“It’s funny. Tech big wigs like Zuckerberg are developing all these technologies to transform education for children in low income neighborhoods. They’re loading those schools up with tablets and screens, all potentially changing the trajectory for their brain development (see “The Social Dilemma” on Netflix).
Meanwhile, silicon valley execs are sending their kids to “classical” schools where there are no screens and kids are able to be kids, all while learning skills critical for social interaction and emotional development.”
“If you are a worried parent let me put your mind at ease. I’m a retired software developer. I majored in drama at NYU. I learned to code in 6 months at a trade school when I was 30. For the love of god, let your children’s’ minds develop through creativity and natural curiosity. As if this even needs to be said.”
Becoming a father changes everything. It changes the way you look at creativity, at rules, at the world, at priorities — and it changes the way you look at the future. In an airplane, where you used to get mad at crying children and their parents, you now give them advice on giving them something to suck or sip on so that it doesn’t hurt when their ears pop. Becoming a father makes issues like climate change and conflict – and the education system – suddenly so relevant. And there is this question that often nags you.
What is the kind of future my child is growing up toward?
I am also troubled by such fears — but I have no insecurities that would make me push her to do something that is aimed at only getting a job in the future. I have no fears that she will not get 99.8% marks in board exams because they just don’t matter to me and I will not let her lay her future hostage to these tyrannical parametres. It comes from my own life — I even wrote a story about it, called “Papa Se Shart”. It is a true story about a bet between me and father about my Class XII grades. Hear the story here when you have the time, and maybe have school going kids hear it.
With that legacy driving me, my daughter has grown up with creativity and natural curiosity. She loves playing with mud at our village home in Uttar Pradesh, chatting with cows and goats, has had a childhood that has made her a child full of imagination, innovation, a free spirit and great empathy for others. She collects shells by the beach in Goa, and learns to grow plants at school.
But I realise that this is a luxury. We might not be rich, but we are rich on these experiences and my daughter is rich to have had this sort of childhood. Most kids are growing up quite differently in a digital Black Hole and ventures like WhiteHat Jr are pushing them deeper into it. As if on cue as I wrote this piece, I received a forwarded illustration on my school alumni group that shows a young couple sitting a table, and the father address the little son who sits on a couch some distance away. “Your mother and I think you should get some fresh air and exercise,” the father is saying to the son, who is looking into the mobile phone and says nonchalantly: “Send me the link.”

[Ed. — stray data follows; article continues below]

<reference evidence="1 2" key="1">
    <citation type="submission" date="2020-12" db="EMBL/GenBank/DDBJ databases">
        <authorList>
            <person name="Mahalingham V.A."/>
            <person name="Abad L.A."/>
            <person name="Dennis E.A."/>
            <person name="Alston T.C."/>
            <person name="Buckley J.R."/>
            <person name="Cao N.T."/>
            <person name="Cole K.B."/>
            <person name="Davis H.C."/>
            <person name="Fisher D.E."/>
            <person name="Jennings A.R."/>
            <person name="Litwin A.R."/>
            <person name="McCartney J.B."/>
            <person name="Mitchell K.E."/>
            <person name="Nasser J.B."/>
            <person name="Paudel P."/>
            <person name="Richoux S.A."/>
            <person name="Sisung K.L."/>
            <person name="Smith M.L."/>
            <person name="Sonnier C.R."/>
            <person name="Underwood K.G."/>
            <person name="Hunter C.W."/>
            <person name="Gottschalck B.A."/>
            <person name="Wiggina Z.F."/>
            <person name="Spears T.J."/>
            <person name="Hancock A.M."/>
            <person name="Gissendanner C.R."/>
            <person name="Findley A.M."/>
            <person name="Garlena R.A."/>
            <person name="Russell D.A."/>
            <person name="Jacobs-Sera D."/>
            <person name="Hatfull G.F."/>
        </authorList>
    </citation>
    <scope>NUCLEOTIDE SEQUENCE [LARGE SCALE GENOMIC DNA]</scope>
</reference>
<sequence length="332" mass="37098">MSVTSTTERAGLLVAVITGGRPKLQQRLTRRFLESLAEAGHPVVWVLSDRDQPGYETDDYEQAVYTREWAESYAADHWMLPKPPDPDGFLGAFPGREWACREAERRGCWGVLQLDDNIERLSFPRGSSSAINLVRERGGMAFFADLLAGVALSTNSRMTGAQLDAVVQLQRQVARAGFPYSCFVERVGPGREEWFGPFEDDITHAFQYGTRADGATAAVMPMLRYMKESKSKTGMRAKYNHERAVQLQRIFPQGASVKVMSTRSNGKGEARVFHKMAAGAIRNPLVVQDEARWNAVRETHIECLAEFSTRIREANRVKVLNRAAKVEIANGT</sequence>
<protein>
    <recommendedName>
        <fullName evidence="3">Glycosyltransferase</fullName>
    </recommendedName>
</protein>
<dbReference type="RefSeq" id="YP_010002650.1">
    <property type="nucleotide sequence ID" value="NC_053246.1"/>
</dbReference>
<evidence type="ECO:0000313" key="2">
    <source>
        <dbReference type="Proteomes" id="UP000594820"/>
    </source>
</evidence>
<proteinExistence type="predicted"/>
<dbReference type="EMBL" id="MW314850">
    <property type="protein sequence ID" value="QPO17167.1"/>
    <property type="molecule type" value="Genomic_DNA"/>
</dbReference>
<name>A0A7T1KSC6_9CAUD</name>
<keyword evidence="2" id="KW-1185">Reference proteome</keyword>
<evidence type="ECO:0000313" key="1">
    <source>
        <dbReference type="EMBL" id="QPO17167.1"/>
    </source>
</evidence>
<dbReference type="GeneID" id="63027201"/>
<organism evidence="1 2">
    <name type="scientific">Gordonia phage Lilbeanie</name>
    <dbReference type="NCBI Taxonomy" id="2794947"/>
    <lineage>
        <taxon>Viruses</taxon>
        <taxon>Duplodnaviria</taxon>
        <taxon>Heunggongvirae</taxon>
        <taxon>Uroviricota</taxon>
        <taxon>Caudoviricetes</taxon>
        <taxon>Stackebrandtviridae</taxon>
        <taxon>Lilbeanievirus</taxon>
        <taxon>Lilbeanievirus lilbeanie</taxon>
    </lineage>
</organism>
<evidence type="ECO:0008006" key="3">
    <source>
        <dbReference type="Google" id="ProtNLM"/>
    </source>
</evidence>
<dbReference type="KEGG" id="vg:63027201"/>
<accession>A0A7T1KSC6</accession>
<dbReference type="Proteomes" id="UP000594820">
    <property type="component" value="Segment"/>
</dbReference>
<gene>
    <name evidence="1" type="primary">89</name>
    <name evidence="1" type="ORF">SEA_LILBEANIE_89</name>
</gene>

It’s not the kids’ fault. It is the time they live in. And the pandemic has hurled children closer to this new digital abyss, condemned them to staring at computer screens, away from their soccer fields and swimming pools and best friends they shared lunchboxes with. Digital businesses have zoomed even as everything else sunk. Billions of investor dollars have been pumped into business plans that assume – and make you believe – that this pandemic-era lifestyle is here to stay, that this is how we will live, and that the digital-only future that we saw only in the movies is actually just round the corner.
But the same pandemic has also taught us that we actually need very little to get by, even in this digital-only future. We most certainly don’t need to push our children deeper into a rat race at the age when they should be playing and listening to stories and telling stories themselves – especially when it is established that if children spend a lot of time spent by children in front of screens like TVs and computers, it can have adverse effects on their development – including on attention, language skills and memory.
I know that Karan Bajaj and I both want the same kind of childhood for our children. I know that deep down, he also believes in a world in which a giraffe can be multicoloured.
I know that Karan Bajaj and I both want the same kind of childhood for our children. I know that deep down, he also believes in a world in which a giraffe can be multicoloured.
I just hope that he and all founders like him realise that purpose along with profits needs to become the prism for all Indian businesses as the country catapults into a high growth trajectory. Purpose and profits can co-exist. As India becomes one of the fastest growing economies in the world, purpose in business is what will set us apart from all other capitalist empires. Just like evaluating the success of a film by the tens or hundreds of crores they garnered is nonsense, hyping up startups by the size of their raises or their exits is nonsense if they are failing on ethics, morality and decency.
Karan Bajaj is now set to launch his next business, in the “tech and infra sector”. So are dozens of founders who used purpose as just a slide in their pitch deck to earn millions of dollars, getting in investor dollars and not caring about the impact on real people. Purposewashing is a fullblown business. For them, decency is not a business model.
It is up to us — to sit by and soak in the glamour of money, to clap from the sides, or call such people out.
Here, I call you out, Karan Bajaj.
In our parts, we have a saying for folks like you: Sau chookhe kha ke billi Hajj ko chali. After finishing off a hundred mice, the cat went to the Hajj pilgrimage.